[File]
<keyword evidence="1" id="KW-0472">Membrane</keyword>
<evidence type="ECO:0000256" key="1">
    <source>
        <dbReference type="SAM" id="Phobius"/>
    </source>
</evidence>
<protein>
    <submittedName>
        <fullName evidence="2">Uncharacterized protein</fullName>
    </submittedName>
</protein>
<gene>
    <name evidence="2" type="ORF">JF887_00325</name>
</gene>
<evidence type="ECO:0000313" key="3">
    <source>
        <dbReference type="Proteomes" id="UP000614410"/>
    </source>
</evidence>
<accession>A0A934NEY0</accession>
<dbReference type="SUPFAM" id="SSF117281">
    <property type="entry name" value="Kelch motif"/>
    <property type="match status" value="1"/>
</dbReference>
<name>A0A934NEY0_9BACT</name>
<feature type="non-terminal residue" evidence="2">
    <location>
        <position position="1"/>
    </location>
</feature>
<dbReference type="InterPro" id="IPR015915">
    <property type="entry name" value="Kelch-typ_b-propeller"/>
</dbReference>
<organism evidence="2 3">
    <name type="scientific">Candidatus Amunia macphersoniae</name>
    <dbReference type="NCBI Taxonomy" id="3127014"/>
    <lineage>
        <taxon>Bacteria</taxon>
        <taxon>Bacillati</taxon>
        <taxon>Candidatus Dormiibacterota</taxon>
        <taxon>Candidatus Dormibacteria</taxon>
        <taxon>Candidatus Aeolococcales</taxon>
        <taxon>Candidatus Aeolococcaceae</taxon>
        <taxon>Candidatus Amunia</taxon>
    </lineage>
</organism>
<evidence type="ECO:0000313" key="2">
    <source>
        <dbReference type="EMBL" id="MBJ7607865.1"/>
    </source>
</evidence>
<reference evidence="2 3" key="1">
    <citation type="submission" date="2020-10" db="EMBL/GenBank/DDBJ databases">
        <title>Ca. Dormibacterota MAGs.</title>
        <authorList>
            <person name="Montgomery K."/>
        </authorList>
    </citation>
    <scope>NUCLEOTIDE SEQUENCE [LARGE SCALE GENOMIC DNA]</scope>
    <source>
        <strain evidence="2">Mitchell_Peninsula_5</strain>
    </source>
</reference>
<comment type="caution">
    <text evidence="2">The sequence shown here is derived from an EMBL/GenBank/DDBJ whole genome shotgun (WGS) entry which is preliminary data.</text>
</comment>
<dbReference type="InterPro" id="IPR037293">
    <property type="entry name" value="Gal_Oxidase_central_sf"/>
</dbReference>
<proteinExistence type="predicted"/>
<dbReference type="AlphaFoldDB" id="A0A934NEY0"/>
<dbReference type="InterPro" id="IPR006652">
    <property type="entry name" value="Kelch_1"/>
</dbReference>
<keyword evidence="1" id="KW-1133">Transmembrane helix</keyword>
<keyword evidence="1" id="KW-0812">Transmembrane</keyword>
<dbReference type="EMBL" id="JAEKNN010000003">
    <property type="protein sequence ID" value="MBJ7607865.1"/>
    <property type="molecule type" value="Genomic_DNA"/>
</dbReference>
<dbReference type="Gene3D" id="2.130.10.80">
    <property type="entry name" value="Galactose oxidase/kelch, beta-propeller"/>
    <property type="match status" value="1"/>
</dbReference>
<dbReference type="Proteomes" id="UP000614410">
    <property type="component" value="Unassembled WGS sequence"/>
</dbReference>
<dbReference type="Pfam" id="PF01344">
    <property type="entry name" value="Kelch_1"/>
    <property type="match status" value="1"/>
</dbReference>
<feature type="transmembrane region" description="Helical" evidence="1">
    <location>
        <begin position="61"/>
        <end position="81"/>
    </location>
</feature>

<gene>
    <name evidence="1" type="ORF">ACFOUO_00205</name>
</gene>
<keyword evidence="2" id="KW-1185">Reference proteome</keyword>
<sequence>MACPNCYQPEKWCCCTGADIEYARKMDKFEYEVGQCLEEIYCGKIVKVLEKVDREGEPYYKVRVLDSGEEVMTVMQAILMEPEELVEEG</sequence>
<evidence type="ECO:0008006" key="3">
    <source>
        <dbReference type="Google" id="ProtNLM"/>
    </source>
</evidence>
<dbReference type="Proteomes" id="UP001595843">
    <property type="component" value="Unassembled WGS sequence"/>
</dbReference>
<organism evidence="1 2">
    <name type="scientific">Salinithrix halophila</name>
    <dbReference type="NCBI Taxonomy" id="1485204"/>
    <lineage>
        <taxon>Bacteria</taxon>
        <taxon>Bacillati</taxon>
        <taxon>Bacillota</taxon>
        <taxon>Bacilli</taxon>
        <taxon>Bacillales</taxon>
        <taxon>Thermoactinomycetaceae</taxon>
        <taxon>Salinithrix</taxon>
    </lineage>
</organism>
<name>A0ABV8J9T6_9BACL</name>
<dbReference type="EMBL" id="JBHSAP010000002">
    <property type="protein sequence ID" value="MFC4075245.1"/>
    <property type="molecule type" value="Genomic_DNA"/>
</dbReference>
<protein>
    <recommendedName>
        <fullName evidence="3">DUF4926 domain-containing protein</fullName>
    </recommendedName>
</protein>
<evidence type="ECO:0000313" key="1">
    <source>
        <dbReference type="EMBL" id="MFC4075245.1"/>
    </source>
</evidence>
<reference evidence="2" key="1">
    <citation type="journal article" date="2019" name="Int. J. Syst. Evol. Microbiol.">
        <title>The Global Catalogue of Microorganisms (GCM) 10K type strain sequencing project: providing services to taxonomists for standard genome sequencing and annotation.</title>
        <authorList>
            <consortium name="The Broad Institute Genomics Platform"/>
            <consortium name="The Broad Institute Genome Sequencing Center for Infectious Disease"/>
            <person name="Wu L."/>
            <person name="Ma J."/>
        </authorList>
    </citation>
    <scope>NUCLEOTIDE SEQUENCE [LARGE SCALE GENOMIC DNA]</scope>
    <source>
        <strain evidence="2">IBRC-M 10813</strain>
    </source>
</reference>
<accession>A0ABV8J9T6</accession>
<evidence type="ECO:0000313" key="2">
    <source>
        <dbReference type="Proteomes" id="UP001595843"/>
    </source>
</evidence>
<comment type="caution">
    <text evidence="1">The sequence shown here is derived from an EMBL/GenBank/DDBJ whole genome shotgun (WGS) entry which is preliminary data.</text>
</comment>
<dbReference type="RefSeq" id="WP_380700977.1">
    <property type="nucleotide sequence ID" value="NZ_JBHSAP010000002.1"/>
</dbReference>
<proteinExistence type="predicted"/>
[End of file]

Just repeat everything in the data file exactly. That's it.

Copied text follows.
<keyword evidence="1" id="KW-0472">Membrane</keyword>
<evidence type="ECO:0000256" key="1">
    <source>
        <dbReference type="SAM" id="Phobius"/>
    </source>
</evidence>
<protein>
    <submittedName>
        <fullName evidence="2">Uncharacterized protein</fullName>
    </submittedName>
</protein>
<gene>
    <name evidence="2" type="ORF">JF887_00325</name>
</gene>
<evidence type="ECO:0000313" key="3">
    <source>
        <dbReference type="Proteomes" id="UP000614410"/>
    </source>
</evidence>
<accession>A0A934NEY0</accession>
<dbReference type="SUPFAM" id="SSF117281">
    <property type="entry name" value="Kelch motif"/>
    <property type="match status" value="1"/>
</dbReference>
<name>A0A934NEY0_9BACT</name>
<feature type="non-terminal residue" evidence="2">
    <location>
        <position position="1"/>
    </location>
</feature>
<dbReference type="InterPro" id="IPR015915">
    <property type="entry name" value="Kelch-typ_b-propeller"/>
</dbReference>
<organism evidence="2 3">
    <name type="scientific">Candidatus Amunia macphersoniae</name>
    <dbReference type="NCBI Taxonomy" id="3127014"/>
    <lineage>
        <taxon>Bacteria</taxon>
        <taxon>Bacillati</taxon>
        <taxon>Candidatus Dormiibacterota</taxon>
        <taxon>Candidatus Dormibacteria</taxon>
        <taxon>Candidatus Aeolococcales</taxon>
        <taxon>Candidatus Aeolococcaceae</taxon>
        <taxon>Candidatus Amunia</taxon>
    </lineage>
</organism>
<evidence type="ECO:0000313" key="2">
    <source>
        <dbReference type="EMBL" id="MBJ7607865.1"/>
    </source>
</evidence>
<reference evidence="2 3" key="1">
    <citation type="submission" date="2020-10" db="EMBL/GenBank/DDBJ databases">
        <title>Ca. Dormibacterota MAGs.</title>
        <authorList>
            <person name="Montgomery K."/>
        </authorList>
    </citation>
    <scope>NUCLEOTIDE SEQUENCE [LARGE SCALE GENOMIC DNA]</scope>
    <source>
        <strain evidence="2">Mitchell_Peninsula_5</strain>
    </source>
</reference>
<comment type="caution">
    <text evidence="2">The sequence shown here is derived from an EMBL/GenBank/DDBJ whole genome shotgun (WGS) entry which is preliminary data.</text>
</comment>
<dbReference type="InterPro" id="IPR037293">
    <property type="entry name" value="Gal_Oxidase_central_sf"/>
</dbReference>
<proteinExistence type="predicted"/>
<dbReference type="AlphaFoldDB" id="A0A934NEY0"/>
<dbReference type="InterPro" id="IPR006652">
    <property type="entry name" value="Kelch_1"/>
</dbReference>
<keyword evidence="1" id="KW-1133">Transmembrane helix</keyword>
<keyword evidence="1" id="KW-0812">Transmembrane</keyword>
<dbReference type="EMBL" id="JAEKNN010000003">
    <property type="protein sequence ID" value="MBJ7607865.1"/>
    <property type="molecule type" value="Genomic_DNA"/>
</dbReference>
<dbReference type="Gene3D" id="2.130.10.80">
    <property type="entry name" value="Galactose oxidase/kelch, beta-propeller"/>
    <property type="match status" value="1"/>
</dbReference>
<dbReference type="Proteomes" id="UP000614410">
    <property type="component" value="Unassembled WGS sequence"/>
</dbReference>
<dbReference type="Pfam" id="PF01344">
    <property type="entry name" value="Kelch_1"/>
    <property type="match status" value="1"/>
</dbReference>
<feature type="transmembrane region" description="Helical" evidence="1">
    <location>
        <begin position="61"/>
        <end position="81"/>
    </location>
</feature>

<gene>
    <name evidence="1" type="ORF">ACFOUO_00205</name>
</gene>
<keyword evidence="2" id="KW-1185">Reference proteome</keyword>
<sequence>MACPNCYQPEKWCCCTGADIEYARKMDKFEYEVGQCLEEIYCGKIVKVLEKVDREGEPYYKVRVLDSGEEVMTVMQAILMEPEELVEEG</sequence>
<evidence type="ECO:0008006" key="3">
    <source>
        <dbReference type="Google" id="ProtNLM"/>
    </source>
</evidence>
<dbReference type="Proteomes" id="UP001595843">
    <property type="component" value="Unassembled WGS sequence"/>
</dbReference>
<organism evidence="1 2">
    <name type="scientific">Salinithrix halophila</name>
    <dbReference type="NCBI Taxonomy" id="1485204"/>
    <lineage>
        <taxon>Bacteria</taxon>
        <taxon>Bacillati</taxon>
        <taxon>Bacillota</taxon>
        <taxon>Bacilli</taxon>
        <taxon>Bacillales</taxon>
        <taxon>Thermoactinomycetaceae</taxon>
        <taxon>Salinithrix</taxon>
    </lineage>
</organism>
<name>A0ABV8J9T6_9BACL</name>
<dbReference type="EMBL" id="JBHSAP010000002">
    <property type="protein sequence ID" value="MFC4075245.1"/>
    <property type="molecule type" value="Genomic_DNA"/>
</dbReference>
<protein>
    <recommendedName>
        <fullName evidence="3">DUF4926 domain-containing protein</fullName>
    </recommendedName>
</protein>
<evidence type="ECO:0000313" key="1">
    <source>
        <dbReference type="EMBL" id="MFC4075245.1"/>
    </source>
</evidence>
<reference evidence="2" key="1">
    <citation type="journal article" date="2019" name="Int. J. Syst. Evol. Microbiol.">
        <title>The Global Catalogue of Microorganisms (GCM) 10K type strain sequencing project: providing services to taxonomists for standard genome sequencing and annotation.</title>
        <authorList>
            <consortium name="The Broad Institute Genomics Platform"/>
            <consortium name="The Broad Institute Genome Sequencing Center for Infectious Disease"/>
            <person name="Wu L."/>
            <person name="Ma J."/>
        </authorList>
    </citation>
    <scope>NUCLEOTIDE SEQUENCE [LARGE SCALE GENOMIC DNA]</scope>
    <source>
        <strain evidence="2">IBRC-M 10813</strain>
    </source>
</reference>
<accession>A0ABV8J9T6</accession>
<evidence type="ECO:0000313" key="2">
    <source>
        <dbReference type="Proteomes" id="UP001595843"/>
    </source>
</evidence>
<comment type="caution">
    <text evidence="1">The sequence shown here is derived from an EMBL/GenBank/DDBJ whole genome shotgun (WGS) entry which is preliminary data.</text>
</comment>
<dbReference type="RefSeq" id="WP_380700977.1">
    <property type="nucleotide sequence ID" value="NZ_JBHSAP010000002.1"/>
</dbReference>
<proteinExistence type="predicted"/>